Body Image Distress

If your upbringing was anything like mine, you learned early in life that your appearance is important, if not vital, for living a life of success. 

We live in a society that bombards us with words and images of how we should look. You can’t even turn on the television or drive to work without being exposed to advertisements screaming at you to be thinner, stronger, and prettier. Growing up with these messages has ingrained a society-wide aversion to fatness, convincing us that our body size is what will determine our health, happiness and overall success in life. 

In your attempts to be thin, you might engage in behaviors like body checking, dieting or restricting, binge-eating, purging or overexercising. Maybe you use hurtful words or engage destructive behaviors to punish yourself when you eat more than you meant to or skip a day at the gym. This mentality and pattern of behaviors can make you feel imprisoned in your own body and mind. You may have noticed an increase in depression, anxiety and hopelessness as a result.

If you are tired of living life this way, seeking therapy is an excellent place to start. I help my clients get out of their obsessive thinking by practicing present moment awareness. This allows you to create distance from your thoughts, which likely have a habit of tormenting you with their rules and opinions. In the pursuit of a more rich and meaningful life, I will help you get connected to your core values. These are the things that if you look deep inside yourself, you know are what matter most to you. Together we will find ways to help you take action in your life so that you are moving toward these values instead of away from them.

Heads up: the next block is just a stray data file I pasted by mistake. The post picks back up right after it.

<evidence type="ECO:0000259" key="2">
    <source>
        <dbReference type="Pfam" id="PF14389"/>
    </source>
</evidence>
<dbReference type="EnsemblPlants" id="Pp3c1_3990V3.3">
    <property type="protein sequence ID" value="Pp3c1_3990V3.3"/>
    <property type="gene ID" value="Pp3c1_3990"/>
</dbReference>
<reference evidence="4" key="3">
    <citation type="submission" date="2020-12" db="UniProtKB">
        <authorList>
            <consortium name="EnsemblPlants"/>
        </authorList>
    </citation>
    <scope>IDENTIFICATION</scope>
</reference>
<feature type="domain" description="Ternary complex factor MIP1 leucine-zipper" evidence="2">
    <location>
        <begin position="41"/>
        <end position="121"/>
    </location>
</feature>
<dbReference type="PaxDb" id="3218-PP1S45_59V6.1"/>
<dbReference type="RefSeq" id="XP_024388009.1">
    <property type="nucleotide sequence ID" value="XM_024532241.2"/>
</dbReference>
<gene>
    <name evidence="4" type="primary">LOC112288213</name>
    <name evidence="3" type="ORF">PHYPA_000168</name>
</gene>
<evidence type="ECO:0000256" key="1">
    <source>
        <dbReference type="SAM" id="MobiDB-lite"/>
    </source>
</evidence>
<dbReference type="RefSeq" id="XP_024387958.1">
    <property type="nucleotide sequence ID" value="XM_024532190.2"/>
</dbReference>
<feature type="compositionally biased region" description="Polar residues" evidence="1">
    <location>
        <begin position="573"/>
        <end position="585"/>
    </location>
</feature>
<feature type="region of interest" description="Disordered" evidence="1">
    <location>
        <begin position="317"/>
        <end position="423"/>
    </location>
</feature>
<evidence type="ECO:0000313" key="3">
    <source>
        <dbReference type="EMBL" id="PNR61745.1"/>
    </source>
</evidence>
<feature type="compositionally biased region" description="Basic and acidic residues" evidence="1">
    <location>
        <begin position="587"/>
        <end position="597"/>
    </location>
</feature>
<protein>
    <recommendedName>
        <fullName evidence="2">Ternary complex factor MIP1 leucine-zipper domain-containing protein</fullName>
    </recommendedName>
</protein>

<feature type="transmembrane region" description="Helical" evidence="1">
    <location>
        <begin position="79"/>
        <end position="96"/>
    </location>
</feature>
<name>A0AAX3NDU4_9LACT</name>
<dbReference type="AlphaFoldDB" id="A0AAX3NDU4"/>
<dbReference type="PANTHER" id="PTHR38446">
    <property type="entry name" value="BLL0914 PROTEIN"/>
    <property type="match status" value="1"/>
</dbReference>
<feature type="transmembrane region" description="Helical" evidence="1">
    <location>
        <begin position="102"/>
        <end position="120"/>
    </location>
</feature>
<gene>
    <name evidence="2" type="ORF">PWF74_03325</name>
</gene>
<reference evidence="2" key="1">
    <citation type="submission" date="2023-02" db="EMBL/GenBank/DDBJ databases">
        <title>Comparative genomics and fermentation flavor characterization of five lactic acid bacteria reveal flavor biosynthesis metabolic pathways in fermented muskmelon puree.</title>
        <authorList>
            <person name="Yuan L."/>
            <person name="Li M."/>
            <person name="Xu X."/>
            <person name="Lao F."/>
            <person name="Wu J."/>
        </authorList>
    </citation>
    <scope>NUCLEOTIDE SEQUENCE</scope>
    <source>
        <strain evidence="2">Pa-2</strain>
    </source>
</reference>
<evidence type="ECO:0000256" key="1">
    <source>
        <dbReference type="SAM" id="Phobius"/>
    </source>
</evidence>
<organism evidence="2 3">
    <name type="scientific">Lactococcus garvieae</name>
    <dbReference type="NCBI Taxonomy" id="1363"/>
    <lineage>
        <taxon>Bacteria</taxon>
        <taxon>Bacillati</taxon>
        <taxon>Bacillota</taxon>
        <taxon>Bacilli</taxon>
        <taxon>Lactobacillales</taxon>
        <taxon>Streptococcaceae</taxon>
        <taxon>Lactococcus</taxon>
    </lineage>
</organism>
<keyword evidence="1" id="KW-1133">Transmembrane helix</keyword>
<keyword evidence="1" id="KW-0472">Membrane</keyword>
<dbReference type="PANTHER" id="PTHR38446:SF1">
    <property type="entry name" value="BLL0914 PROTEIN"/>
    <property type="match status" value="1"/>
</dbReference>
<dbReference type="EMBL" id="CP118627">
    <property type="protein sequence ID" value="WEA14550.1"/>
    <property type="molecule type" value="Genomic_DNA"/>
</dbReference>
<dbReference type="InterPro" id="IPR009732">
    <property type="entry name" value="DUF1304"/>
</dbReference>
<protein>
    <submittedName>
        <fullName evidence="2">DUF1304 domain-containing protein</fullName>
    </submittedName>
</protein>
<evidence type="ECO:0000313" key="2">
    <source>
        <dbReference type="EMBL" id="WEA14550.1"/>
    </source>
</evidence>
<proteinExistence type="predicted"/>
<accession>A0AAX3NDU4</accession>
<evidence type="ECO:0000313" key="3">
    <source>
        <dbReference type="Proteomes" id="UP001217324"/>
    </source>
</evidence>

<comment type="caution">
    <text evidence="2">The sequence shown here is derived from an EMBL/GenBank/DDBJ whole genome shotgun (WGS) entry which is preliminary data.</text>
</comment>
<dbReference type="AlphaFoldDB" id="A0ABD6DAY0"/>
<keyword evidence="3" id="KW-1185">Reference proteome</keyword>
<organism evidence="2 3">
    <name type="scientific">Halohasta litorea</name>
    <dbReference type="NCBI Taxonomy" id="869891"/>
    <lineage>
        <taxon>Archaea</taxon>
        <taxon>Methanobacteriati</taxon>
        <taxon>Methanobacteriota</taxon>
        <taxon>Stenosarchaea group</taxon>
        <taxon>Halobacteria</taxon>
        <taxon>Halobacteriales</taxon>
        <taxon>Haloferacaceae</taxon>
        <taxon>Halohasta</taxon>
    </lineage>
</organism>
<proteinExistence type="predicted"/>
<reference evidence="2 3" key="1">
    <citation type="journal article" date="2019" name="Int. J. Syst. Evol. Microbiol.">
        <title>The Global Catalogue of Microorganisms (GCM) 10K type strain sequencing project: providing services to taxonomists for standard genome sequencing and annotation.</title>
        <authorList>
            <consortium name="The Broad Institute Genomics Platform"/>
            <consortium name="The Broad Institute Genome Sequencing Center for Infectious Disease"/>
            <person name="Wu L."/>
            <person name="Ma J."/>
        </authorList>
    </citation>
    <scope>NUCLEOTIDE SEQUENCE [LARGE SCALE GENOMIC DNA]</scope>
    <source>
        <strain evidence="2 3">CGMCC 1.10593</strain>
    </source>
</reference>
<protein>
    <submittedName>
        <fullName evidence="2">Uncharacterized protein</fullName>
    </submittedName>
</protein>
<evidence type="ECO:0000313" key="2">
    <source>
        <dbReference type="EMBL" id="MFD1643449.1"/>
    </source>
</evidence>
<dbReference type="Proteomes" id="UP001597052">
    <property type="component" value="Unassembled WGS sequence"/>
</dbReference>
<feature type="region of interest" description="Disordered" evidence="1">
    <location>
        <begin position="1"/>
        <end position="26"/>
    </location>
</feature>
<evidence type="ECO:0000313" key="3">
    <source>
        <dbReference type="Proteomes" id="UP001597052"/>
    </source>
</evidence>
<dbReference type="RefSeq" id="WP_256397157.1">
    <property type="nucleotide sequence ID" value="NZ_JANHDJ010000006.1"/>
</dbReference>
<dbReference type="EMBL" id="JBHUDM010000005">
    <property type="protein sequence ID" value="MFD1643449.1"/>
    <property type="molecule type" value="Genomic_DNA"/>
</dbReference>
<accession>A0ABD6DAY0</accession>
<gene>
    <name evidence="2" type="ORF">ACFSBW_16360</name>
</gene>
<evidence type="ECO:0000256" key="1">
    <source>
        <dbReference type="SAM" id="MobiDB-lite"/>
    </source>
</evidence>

You deserve to find peace in your own skin and nourish your body without fear. I would be honored to guide you along the journey. 

As a Health At Every Size (HAES) therapist, I support people of all sizes in finding compassionate ways to take care of themselves. I am committed to celebrating body diversity and honoring differences in size, age, race, ethnicity, gender, dis/ability, sexual orientation, religion, class and other human attributes. I am committed to challenging scientific and cultural assumptions while valuing body knowledge and people’s lived experiences. I encourage my clients to find joy in moving their body and being physically active while eating in a flexible and attuned manner that values pleasure and honors internal cues of hunger, satiety, and appetite, while respecting the social conditions that frame eating options.

To learn more about the HAES pledge and search for HAES providers in your area, visit

Once you consider the extent of the magical thinking that tends to be tied in to the fantasy of thinness, you can understand how threatening it is to consider the idea that you may never get the thin body you crave. It means that you never get to become the person you want to be. Wow! No wonder it’s so painful to let go of the drive to lose weight! Accepting your body is not just about physicality, it’s about accepting who you are, not continuing to wait until you become the person you imagine being.
— Linda Bacon